#Article (Archive)

Cybercrime, a threat to national security

Oct 23, 2019, 12:25 PM

(Friday 18 October 2019 Issue)

The threat of cybercrime to businesses around the globe is rising fast. According to one estimate by McAfee, the damages associated with cybercrime now stands at over $400 billion, up from $250 billion two years ago, with the costs incurred by UK business also running in the billions. In a bid to stave off e-criminals, organisations are increasingly investing in ramping up their digital frontiers and security protocols. However,  many are still put off by the costs, or by the bewildering range of tools and services available. Five reasons why investing in cyber security is a sensible decision to make.

It is an undisputable fact that the technology that pervades our lives on almost every level is dangerously vulnerable to hackers, and neither the government nor the private sector is making much progress toward protecting sensitive and private information.

Cyber security seems to be like the old saying about the weather - everybody talks about it, but nobody does anything about it.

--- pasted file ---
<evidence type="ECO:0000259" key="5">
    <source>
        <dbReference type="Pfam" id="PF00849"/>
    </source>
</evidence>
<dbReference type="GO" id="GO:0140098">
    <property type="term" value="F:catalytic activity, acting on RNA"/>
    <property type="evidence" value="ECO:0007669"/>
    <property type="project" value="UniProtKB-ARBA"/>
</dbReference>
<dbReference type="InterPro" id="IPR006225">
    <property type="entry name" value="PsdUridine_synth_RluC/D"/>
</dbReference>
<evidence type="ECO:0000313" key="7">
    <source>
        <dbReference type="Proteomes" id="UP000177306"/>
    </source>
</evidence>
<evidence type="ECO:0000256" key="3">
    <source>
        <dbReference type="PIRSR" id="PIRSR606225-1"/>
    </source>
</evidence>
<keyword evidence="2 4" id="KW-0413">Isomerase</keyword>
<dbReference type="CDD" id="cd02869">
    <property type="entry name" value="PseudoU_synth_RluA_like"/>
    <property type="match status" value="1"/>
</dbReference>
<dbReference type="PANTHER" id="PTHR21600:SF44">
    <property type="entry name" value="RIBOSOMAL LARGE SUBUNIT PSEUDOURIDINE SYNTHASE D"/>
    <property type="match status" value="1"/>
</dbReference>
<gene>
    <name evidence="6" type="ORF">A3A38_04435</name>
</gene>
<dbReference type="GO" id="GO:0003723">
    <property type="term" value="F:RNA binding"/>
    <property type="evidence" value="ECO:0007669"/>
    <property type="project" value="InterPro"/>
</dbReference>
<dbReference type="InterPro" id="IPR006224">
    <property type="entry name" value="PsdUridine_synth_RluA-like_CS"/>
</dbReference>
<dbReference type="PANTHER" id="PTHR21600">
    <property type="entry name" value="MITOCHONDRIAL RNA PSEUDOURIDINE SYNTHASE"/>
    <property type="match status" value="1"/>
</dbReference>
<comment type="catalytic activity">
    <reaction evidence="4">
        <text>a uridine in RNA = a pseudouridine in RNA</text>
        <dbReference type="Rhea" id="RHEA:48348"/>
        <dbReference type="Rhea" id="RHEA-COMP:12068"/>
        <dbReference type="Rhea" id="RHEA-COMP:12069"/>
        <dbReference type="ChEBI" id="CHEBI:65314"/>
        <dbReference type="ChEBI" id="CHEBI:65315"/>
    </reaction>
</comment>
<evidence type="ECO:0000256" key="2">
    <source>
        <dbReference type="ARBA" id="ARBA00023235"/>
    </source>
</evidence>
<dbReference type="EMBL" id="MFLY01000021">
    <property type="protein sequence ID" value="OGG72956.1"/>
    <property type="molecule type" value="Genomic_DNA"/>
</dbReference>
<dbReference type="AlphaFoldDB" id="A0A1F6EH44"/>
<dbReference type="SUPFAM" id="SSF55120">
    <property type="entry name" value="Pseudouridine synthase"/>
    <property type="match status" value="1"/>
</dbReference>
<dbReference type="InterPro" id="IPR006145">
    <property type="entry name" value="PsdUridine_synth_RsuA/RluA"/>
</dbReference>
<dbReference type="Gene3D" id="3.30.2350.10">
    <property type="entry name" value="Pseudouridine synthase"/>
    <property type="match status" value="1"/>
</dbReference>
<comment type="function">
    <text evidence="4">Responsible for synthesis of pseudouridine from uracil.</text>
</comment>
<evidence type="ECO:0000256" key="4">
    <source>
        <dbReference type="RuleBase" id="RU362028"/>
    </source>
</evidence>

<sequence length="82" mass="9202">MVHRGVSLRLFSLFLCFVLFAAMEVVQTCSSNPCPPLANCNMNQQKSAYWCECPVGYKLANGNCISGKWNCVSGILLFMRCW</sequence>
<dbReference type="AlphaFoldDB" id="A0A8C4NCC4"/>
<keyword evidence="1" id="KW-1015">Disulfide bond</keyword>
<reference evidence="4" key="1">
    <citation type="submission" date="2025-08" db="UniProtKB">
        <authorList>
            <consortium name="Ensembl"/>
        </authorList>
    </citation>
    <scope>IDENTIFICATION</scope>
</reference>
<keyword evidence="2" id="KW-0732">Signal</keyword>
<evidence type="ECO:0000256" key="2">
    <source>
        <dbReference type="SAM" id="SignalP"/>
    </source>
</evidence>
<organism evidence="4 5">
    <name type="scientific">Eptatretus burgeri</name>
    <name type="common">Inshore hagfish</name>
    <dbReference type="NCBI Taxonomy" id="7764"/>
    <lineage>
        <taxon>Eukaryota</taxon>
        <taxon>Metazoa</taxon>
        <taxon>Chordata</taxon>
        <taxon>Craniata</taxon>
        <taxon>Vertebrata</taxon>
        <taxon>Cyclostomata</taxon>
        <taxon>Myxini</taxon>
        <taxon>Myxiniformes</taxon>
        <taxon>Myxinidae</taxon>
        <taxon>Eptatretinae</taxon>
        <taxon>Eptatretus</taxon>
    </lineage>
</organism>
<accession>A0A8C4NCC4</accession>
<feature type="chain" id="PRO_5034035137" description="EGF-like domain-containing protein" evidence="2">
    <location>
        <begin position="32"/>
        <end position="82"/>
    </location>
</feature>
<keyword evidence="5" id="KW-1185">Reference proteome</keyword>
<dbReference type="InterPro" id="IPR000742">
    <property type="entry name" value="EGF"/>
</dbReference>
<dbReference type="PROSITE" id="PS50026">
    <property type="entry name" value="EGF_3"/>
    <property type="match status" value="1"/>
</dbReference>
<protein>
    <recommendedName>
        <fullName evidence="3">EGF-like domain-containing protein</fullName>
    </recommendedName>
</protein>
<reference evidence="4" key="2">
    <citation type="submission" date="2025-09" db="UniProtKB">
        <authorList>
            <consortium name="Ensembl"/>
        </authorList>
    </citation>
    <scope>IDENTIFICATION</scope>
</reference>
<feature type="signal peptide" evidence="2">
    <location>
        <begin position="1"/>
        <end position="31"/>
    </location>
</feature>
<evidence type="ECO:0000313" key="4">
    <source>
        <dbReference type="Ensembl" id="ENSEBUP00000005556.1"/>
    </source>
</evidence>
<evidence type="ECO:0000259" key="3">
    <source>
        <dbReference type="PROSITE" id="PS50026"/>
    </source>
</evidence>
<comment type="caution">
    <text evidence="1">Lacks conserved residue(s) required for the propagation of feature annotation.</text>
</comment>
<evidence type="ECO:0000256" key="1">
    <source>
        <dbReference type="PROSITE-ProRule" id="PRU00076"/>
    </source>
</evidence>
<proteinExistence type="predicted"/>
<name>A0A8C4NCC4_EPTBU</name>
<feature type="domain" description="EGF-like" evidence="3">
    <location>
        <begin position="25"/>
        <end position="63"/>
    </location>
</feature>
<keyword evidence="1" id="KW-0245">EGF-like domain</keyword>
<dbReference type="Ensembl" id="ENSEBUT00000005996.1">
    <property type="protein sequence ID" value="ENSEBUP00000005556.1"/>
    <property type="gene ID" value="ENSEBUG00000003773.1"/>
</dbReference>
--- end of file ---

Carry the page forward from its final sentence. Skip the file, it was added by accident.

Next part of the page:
In recent years, we’ve seen a rash of data breaches resulting in identity theft and fraudulent charges on credit cards. In 2013, a data breach at Target stores exposed 41 million customer payment cards. More recently, data breaches have exposed the personal data of millions of customers of the Marriott hotel chain and millions of people whose information was on file with Equifax, the giant credit-reporting company. The list of breaches goes on, with many smaller-scale security lapses causing problems for people but not making headlines.

Then there are the hacking attacks on social media, which range from mildly annoying to downright sinister, such as the Russian efforts to spread false information during our 2016 presidential campaign.

Even more alarming are the threats to national security, including the potential for cyber attacks on critical defense systems.

‘‘We need to take lessons learned from fighting terrorism and apply them to cyber crime.’’

Robert Mueller